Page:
[Chicago] How did you learn Python?

kirby urner kirby.urner at gmail.com
Sat Mar 7 01:35:59 CET 2009

On Fri, Mar 6, 2009 at 10:50 AM, Garrett Smith <g at rrett.us.com> wrote:

<< SNIP >>

> To really, really grow in Python, I suggest reading code written by
> seasoned (10+ years experience) developers. The safest and  easiest bet,
> I think, is read modules in the standard library. In my experience,
> reading code written by leaders in a development community is, hands
> down, the best way to get up to speed on not just the language, but the
> Tao of its ecosystem.

<visitor from="Portland" content="more babbling">

I agree for the most part although your 10+ yrs experienced developer
(me one of them) will often include refugees or passers by from
another language (xBase in my case) and this will color their style,
e.g. it's often fairly easy to recognize a "Java influenced" Python

Also, Guido has mentioned the Standard Library being ripe for a
recasting in 3.x versions, was it grew up as sort of a hodge-podge
from the get go, uneven in terms of code quality (a really good
hodge-podge though, is "the batteries" in "batteries included" -- the
downfall of many an elegant language is no hooks to "reality" whereas
Python has always had plenty of real world glue, more every day).

Over on edu-sig (a Python list), going back to the early beginnings,
you'll find Tim Peters giving excellent pointers.  Python is one of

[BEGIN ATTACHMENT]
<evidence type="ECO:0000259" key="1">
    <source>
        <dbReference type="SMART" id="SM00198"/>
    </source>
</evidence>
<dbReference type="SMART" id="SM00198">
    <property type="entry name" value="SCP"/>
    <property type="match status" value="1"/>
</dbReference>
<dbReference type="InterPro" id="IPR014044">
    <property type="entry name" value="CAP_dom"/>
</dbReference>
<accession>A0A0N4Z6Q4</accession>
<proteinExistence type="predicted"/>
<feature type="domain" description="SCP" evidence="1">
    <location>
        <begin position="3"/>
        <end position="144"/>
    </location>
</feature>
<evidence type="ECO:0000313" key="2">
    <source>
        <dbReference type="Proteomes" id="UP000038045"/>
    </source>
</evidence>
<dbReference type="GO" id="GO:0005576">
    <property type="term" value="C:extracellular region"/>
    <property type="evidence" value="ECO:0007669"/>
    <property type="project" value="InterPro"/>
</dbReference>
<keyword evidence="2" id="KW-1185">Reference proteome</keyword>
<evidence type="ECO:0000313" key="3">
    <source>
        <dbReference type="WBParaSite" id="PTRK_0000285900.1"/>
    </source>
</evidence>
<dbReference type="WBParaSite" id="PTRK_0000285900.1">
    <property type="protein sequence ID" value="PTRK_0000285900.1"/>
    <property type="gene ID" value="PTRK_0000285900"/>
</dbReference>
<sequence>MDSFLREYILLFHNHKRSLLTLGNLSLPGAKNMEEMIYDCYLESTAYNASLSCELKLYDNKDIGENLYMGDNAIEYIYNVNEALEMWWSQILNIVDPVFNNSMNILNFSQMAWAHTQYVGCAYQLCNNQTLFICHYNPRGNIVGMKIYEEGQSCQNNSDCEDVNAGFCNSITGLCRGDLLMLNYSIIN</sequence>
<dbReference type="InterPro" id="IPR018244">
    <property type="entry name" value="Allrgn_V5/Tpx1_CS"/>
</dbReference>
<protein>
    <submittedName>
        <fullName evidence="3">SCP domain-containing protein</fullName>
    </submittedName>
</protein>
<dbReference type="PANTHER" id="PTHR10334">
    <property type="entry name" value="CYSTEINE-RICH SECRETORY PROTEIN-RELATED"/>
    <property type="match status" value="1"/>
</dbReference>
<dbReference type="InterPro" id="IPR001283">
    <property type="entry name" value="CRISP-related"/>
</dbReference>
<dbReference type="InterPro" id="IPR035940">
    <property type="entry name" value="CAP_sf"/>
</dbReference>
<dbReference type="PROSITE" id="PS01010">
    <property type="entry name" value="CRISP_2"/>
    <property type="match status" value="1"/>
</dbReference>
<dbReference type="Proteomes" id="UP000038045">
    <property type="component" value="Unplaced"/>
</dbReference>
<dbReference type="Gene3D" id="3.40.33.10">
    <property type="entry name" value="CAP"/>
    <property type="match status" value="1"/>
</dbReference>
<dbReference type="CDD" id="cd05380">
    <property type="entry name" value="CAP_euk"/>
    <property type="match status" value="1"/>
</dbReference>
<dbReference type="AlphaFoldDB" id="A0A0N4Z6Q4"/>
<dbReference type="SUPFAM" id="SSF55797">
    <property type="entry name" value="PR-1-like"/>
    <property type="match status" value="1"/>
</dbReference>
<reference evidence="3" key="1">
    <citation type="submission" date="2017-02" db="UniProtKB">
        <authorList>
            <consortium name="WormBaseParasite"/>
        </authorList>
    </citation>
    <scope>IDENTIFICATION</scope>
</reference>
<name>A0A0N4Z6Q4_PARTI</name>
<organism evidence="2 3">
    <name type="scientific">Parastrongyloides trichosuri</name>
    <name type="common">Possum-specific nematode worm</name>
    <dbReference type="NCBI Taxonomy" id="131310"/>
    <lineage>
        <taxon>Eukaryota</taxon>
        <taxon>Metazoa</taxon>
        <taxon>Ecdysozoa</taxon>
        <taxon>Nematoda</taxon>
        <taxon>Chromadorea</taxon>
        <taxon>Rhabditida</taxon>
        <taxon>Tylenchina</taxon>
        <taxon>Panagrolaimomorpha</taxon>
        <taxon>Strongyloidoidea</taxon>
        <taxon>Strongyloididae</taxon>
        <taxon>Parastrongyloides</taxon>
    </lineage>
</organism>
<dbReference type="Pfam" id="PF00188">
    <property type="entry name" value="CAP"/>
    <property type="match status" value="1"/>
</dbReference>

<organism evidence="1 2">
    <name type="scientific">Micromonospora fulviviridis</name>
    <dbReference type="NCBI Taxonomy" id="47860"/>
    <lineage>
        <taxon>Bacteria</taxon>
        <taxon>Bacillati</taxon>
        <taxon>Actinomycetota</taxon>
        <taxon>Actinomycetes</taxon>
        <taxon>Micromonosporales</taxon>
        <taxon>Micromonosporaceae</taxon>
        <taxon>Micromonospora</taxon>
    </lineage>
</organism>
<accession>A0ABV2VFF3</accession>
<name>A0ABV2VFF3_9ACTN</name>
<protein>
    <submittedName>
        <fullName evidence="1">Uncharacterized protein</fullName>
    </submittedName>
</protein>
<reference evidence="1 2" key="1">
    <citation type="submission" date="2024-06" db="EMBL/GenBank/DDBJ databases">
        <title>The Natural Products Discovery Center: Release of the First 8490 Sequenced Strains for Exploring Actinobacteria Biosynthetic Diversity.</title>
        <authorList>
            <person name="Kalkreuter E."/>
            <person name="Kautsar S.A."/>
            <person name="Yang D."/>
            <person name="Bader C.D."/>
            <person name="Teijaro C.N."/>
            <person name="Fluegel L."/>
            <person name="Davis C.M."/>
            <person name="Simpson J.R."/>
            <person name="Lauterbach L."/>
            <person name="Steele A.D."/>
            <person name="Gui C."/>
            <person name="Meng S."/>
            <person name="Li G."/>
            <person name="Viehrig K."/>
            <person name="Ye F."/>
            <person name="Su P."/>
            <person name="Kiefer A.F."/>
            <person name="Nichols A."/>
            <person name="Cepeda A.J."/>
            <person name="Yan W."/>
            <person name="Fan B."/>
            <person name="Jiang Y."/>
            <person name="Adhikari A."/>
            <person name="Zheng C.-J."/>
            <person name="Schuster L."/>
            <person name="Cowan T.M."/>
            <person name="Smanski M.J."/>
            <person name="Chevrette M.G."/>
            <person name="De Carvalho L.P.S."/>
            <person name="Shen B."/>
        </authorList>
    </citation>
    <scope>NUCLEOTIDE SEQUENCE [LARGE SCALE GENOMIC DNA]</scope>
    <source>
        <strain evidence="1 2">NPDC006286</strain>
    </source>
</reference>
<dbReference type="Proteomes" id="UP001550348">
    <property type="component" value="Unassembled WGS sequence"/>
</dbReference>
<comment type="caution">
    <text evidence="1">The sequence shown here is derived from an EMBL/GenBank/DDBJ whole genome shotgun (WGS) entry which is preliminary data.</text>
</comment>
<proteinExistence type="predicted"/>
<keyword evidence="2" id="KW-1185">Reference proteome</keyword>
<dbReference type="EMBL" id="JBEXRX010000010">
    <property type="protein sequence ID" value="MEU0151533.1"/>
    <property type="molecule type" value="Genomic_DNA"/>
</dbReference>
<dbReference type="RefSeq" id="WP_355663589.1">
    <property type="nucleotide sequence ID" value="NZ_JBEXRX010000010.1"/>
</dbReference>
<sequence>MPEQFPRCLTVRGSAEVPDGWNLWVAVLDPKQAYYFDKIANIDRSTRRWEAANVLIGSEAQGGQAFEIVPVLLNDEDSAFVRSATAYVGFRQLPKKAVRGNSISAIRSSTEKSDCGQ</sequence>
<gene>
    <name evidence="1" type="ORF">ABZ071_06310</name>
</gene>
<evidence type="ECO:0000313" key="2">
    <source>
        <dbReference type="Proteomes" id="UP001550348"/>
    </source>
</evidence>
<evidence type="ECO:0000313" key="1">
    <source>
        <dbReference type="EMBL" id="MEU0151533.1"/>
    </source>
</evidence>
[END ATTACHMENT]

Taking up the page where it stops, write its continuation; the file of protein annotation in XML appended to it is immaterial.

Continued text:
those languages wherein its possible to display cleverness over and
above what's really needed for the task (i.e. allows showing off) but
the mark of a strong coder is she aims for above average but not out
of the ballpark in terms of what others would be comfortable using

I'd say the next chapter after OO in my story (Spaghetti Code Wild
West. Structured/Civilized, thinking in Objects....) is a combination
of FOSS and XP (eXtreme Program), especially the part about partners,
needing to make sense to at least one other person.  These lessons
come from GNU/Linux world, where intense collaboration among strangers
has been the name of the game.

>From an HR point of view (human resources) we're interested in ending
the "private castle" approach to coding, where one indispensable
individual builds a "fortress of solitude" around code no one else can
decipher.  That's a recipe for disaster and Python, in the hands of
professionals, doesn't easily "black hole" in that way (just stay away
from gratuitous use of metaclasses and you'll be fine (smile)).

A language like J (an APL spin off) or even Perl, might out of the box
tempt a newbie into a solo coding style, but within strong IT cultures
that promote XP and/or related practices, such "implosion" is
generally avoided, using the very tools developed for FOSS in the
first place e.g. Launchpad etc.

Indeed, the best FOSS projects, such as Python itself, Django, Pocoo,
wxPython... Numpy are so successful precisely because the code is
amenable to "handing on" i.e. doesn't bottleneck in the mind of some
"genius" (so thank you Tim Peters, for encoding the Zen of Python when
it mattered -- helped keep us on track).



>> James Snyder wrote:
>>> This discussion makes me curious about something though...
>>> 1. How many people here started as self-taught Pythonistas vs.
>>> learning it from some sort of course/workshop/guided instruction?
>>> 2. Regardless of how you got started, have you taken some
>>> instruction?  Was it useful/helpful?
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